Dislocation Reduction of the Shoulder Joint (Emergency Medicine)

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SAMPLE EXCERPT
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PRE-PROCEDURE
INDICATIONS
  • Anterior shoulder dislocations
  • Posterior dislocations
  • Other dislocations
    • Inferior dislocations of the shoulder, known as luxatio erecta
CONTRAINDICATIONS

Shoulder dislocations require reduction; however, dislocation associated with humeral fracture may require open reduction.

ANATOMY
  • Humerus
    • The anatomic neck of the humerus is the boundary between the head of the humerus and the greater tubercle. The surgical neck is the area of the humerus that narrows just distal to the greater tubercle.
  • Scapula
    • The scapula articulates with the shoulder via the glenoid fossa and the acromion.
  • Neurovascular structures
    • The subclavian artery continues into the arm as the axillary artery and gives rise to several large branches in the shoulder, including the thoracoacromial, lateral thoracic, subscapular, and posterior circumflex humeral arteries.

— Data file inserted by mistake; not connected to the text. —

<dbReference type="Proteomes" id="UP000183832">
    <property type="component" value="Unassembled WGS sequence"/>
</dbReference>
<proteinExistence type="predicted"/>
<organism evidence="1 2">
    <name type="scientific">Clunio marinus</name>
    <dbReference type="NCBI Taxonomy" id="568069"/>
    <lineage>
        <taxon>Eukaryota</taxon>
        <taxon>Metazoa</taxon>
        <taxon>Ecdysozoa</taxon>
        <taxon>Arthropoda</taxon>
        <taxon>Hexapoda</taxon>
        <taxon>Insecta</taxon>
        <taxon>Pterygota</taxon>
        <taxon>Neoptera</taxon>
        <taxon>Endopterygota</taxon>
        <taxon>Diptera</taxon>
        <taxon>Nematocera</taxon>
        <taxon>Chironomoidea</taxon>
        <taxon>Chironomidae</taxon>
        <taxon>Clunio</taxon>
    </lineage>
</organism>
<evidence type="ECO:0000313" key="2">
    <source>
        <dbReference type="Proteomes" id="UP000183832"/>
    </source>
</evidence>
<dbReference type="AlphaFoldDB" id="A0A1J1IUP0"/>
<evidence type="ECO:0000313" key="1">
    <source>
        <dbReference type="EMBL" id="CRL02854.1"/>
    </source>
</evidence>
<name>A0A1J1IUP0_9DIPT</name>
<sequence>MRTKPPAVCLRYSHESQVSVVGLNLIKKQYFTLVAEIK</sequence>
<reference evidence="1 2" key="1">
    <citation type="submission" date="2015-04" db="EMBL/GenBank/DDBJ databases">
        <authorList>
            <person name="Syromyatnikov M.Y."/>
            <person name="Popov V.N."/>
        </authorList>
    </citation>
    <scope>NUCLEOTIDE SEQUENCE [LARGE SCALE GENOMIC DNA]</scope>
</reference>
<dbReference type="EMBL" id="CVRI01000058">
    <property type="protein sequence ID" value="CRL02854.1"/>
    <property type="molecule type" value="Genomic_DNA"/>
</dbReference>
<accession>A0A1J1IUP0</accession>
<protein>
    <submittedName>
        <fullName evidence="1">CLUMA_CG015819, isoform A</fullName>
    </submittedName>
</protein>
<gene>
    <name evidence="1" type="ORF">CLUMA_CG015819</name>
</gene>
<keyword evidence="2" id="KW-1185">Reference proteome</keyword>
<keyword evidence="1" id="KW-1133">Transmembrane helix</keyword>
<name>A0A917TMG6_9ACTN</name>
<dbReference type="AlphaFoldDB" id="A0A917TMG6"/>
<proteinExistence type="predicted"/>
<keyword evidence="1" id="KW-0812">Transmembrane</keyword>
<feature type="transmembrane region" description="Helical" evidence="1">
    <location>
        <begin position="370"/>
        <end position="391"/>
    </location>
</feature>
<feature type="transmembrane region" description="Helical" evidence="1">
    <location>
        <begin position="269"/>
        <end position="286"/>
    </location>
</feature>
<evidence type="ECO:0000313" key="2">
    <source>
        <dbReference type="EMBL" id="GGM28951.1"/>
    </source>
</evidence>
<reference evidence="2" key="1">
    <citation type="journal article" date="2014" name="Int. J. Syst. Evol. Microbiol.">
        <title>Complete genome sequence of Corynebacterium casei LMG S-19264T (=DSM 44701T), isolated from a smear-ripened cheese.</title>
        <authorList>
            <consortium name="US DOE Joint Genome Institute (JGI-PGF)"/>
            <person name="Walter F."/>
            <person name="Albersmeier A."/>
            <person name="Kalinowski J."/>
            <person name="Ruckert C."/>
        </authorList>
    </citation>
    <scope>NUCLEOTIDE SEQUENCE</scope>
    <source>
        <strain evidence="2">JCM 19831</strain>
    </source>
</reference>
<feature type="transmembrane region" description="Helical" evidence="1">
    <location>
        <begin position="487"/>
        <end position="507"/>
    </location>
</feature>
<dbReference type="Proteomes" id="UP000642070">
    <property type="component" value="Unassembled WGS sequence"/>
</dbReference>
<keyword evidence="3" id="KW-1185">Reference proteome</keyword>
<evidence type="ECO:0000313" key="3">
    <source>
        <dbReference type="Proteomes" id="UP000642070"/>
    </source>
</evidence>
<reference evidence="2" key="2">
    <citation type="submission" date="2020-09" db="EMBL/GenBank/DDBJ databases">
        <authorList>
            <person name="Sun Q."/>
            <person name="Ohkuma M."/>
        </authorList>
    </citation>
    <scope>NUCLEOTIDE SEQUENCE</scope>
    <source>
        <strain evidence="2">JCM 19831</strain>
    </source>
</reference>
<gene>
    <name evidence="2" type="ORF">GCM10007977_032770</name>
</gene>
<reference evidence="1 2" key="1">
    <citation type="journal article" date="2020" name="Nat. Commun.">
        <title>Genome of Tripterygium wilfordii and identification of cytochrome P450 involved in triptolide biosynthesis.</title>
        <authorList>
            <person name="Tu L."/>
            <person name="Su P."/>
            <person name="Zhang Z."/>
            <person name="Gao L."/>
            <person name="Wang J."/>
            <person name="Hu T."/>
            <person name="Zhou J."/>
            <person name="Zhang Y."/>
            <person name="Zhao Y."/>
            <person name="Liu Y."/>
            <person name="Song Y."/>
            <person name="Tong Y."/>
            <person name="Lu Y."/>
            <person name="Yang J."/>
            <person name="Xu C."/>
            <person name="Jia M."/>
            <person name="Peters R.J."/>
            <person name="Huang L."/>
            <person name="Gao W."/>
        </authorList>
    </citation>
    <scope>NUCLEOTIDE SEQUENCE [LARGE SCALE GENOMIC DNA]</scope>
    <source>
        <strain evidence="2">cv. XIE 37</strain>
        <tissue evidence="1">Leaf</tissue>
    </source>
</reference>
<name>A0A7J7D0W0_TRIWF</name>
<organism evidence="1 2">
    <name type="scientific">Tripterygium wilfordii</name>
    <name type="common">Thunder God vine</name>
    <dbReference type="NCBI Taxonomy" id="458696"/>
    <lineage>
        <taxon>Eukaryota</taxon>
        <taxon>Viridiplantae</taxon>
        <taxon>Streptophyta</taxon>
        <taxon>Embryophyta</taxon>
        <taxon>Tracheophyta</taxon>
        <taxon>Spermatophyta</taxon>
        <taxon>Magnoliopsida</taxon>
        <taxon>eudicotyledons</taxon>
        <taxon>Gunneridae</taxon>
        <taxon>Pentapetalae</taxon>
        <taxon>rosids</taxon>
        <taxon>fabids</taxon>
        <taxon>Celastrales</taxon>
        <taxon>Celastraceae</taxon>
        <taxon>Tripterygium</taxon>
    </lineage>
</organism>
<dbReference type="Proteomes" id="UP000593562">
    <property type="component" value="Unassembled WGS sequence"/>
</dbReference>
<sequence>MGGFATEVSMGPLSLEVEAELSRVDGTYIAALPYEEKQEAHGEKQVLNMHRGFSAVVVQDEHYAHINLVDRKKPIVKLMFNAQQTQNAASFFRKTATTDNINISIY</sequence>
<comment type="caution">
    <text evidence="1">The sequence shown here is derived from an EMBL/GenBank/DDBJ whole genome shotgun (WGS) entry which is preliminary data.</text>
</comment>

• The brachial plexus arises at nerve roots C5 through T1 and travels through the neck musculature and inferior to the clavicle into the arm through the axillary region.

PROCEDURE
Sample excerpt does not include step-by-step text instructions for performing this procedure
The full content of this section includes:
  • Step-by-step text instructions for performing the procedure
  • Clinical pearls providing practical clinical tips from medical experts
  • Patient safety guidelines consistent with Joint Commission and OHSA standards
  • Links to medical evidence and related procedures

POST-PROCEDURE
CARE
  • Recheck the neurovascular status.
  • Confirm reduction of the dislocation.
  • Obtain postreduction radiographs.
  • Immobilize the reduced shoulder.
  • Arrange orthopaedic evaluation.
  • Prescribe appropriate analgesia.
COMPLICATIONS
  • Fractures of the humeral neck are frequently displaced with attempts at closed reduction and this often results in avascular necrosis of the humeral head.
  • Neurovascular injury
  • Joint instability and recurrent dislocation
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